When one of the greatest TV shows ever (Firefly) was cancelled, a lot of people blamed the cancellation on airing the episodes out of order. That may or not be correct, but airing things out of order can definitely confuse people. Agent X feels like they are airing scenes, not just episodes, out of order.
The series begins with John Case aka Agent X being held hostage. He is rescued by someone – but we don’t know by whom. In the next scene, Case is chasing a terrorist – he didn’t catch the main terrorist, but he caught an agent working for him. I have no idea what the first scene has to do with the second scene. Next we move to the vice president (Sharon Stone) being sworn into office and discovering the existence of Agent X. I am now confused – the VP doesn’t get to select Agent X? Who was Case working for before she was sworn in to office? It is a little known clause in the constitution that the VP runs the Agent X program, but it is a secret from everyone else – including the president.
His first assignment from the new VP is to rescue the daughter of the FBI director, Stanton. The same terrorist Case was chasing in the second scene kidnapped her to get his agent back. After a series of highly unlikely stunts, Case rescues the daughter. Seriously, a hose attached to a 20-pound generator is supposed to stop the fall of an adult male and a teenage girl, and even if it did, wouldn’t the jolt of the stop rip his arms out (or would he be able to hang on to it at all)? In gratitude for rescuing his daughter, Stanton now wants to arrest whoever Agent X is, because he may have violated a few laws in doing so. What? Really? [There is a scene in the second episode that would make more sense that the FBI director wants to arrest him – this is why I say the scenes are out of order.]
I love spy shows, and the idea of Agent X is a good one. Sharon Stone is great as the vice president. But this show is doomed by dreadful writing and ludicrous stunts (Case runs through a window in one scene – runs right through it, doesn’t slow him down at all –try running through a window sometime – er, don’t do that.)
WWYT Rating: 4.5
Nielsen Ratings: 0.2 Cable ratings are always hard to decipher (because they get subscriber fees) This is one of TNT’s lower rated programs – they have cancelled shows with better ratings; they have also renewed shows with lower ratings. I don’t think this show will survive; chance of renewal 40%.
Aired: 11/14/15 on Hallmark Channel
I’m not sure where the title I’m Not Ready for Christmas comes from, but you’ve probably seen this movie before – when it was called Liar Liar. I’m Not Ready for Christmas starts well, but somewhere along the way goes off the rails and never recovers.
Alicia Witt plays Holly, an advertising executive. Don Draper, she is not. Her original slogan “Made in the USA,” makes her a genius – no one seems to notice that the slogan is at least 30 years old. She is also so obsessed with work that she lies to her niece, Anna, about spending time with her. Anna makes a wish with Santa for Holly to stop lying (just like in Liar Liar). Holly then tells the brutal truth for the next several days. In true Hallmarkian fashion, she begins dating a 4th grade music teacher, Drew. After their second date, they shake hands! I once told a female friend of mine, that if a guy shakes your hand at the end of a date it means he isn’t interested. In Hallmark world, it is close to a marriage proposal.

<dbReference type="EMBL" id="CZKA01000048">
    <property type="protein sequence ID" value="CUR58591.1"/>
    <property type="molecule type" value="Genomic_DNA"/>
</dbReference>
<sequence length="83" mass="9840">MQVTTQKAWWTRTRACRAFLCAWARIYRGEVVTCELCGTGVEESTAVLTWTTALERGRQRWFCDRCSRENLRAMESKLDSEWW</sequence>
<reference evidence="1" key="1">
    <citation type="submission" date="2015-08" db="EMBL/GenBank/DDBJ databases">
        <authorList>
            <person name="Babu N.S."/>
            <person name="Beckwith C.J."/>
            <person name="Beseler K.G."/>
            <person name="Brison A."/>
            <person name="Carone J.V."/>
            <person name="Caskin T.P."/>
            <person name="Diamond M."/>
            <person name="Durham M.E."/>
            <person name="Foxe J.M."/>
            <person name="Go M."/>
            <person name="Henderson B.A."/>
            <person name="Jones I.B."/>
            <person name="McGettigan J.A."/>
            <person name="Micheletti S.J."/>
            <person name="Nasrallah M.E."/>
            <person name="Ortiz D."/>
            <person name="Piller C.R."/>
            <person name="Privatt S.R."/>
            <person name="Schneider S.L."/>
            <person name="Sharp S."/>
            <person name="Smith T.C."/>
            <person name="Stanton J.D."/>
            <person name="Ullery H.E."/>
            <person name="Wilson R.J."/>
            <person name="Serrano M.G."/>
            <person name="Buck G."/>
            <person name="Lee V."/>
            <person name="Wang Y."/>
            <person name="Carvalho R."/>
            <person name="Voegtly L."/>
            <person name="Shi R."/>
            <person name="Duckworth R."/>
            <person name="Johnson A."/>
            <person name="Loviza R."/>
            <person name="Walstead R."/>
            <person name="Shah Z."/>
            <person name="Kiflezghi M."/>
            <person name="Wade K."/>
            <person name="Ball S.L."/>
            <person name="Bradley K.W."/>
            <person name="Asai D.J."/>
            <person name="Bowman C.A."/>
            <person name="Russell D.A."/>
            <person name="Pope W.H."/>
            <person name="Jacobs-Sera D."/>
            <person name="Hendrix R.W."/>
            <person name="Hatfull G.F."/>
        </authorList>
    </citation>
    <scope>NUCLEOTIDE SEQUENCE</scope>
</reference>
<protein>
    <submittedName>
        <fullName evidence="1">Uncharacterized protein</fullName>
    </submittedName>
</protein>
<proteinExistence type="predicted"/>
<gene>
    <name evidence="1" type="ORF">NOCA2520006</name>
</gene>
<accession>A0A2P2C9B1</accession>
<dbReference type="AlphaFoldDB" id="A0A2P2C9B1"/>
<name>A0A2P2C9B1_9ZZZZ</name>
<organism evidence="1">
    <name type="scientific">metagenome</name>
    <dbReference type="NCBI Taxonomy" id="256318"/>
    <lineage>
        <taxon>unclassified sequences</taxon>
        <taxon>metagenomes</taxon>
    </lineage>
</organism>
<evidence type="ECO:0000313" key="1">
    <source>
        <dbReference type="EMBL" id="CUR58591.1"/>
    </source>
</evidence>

The story goes south from there. Drew gets a job as band director for Northwestern University. This is a mighty large step up from 4th grade music teacher and pretty much a no-brainer that he should take the job. This means he would leave Denver and the woman who he has only shook hands with behind for Chicagoland. But a freak snowstorm, prevents Drew from leaving – forever, apparently – that is one big snowstorm. It also turns out that “Made in the USA” is a lie because the product is made in Malaysia. I am not overly certain why this needed to be the case.
I’m Not Ready for Christmas was a funny and charming for about 75% of the movie, even if it wasn’t an original script. Then the writers stopped making sense and the script fell apart. It still probably makes it the best Hallmark movie this year, though that isn’t a very high bar to clear.
WWYT Rating: 6.19
30. Help For the Holidays
32. Ice Sculpture Christmas
I rarely turn a movie off in the middle. I turned Lockout off only 30 minutes into the movie though. Guy Pearce as Snow is hilarious, but he is the sole bright spot in this severely lacking action movie.
The premise is completely untenable. Snow (Guy Pearce) is framed for murder and treason, but this has virtually nothing to do with the plot (strike one.) Meanwhile, the president daughter (Maggie Grace) visits a maximum-security prison, where all the prisoners are kept in stasis on a space station. She is there to interview one of the prisoners. The secret service agent assigned to protect her brings his gun into the interrogation room (against every rule in existence, including in this movie, and a SS agent should definitely know better – strike two.) The SS agent gets his gun stolen by the prisoner, who then shoots and breaks bullet-proof glass (strike three.) The prisoner then has a straight shot to the control room – the completely unguarded control room (strike four), where he orders the only scientist to open all the stasis pods. He does so with a single button press – awesome security procedures (strike five.) The prisoners take hostages, including Maggie Grace (because that is the only role she apparently plays.)
Back to Snow – he is convicted of the murder and treason he didn’t commit. Without a trial (strike six.) In exchange for rescuing the president daughter, the Secret Service agrees to drop the charges. Of murder and treason (strike seven.) The attempt to sneak Snow on to the space station is in full view of the prisoners (strike eight.) I have a pretty strict eight strikes and you’re out policy, I turned it off at this point. In a brilliant casting decision, they cast a Swedish man (Peter Stormare) as the head of the Secret Service. His forced American accent was so bad I might have had to turn it off even if there weren’t already eight strikes against it.
The entire premise of Lockout is completely ludicrous. I will go ahead and guess it turns into Die Hard once Snow gets aboard the space station, which is OK, but it takes stupid assumption after stupid assumption to get to that point. It is a shame they wasted a solid character in Snow.
WWYT Rating: 3.0
IMDB Rating: 6.1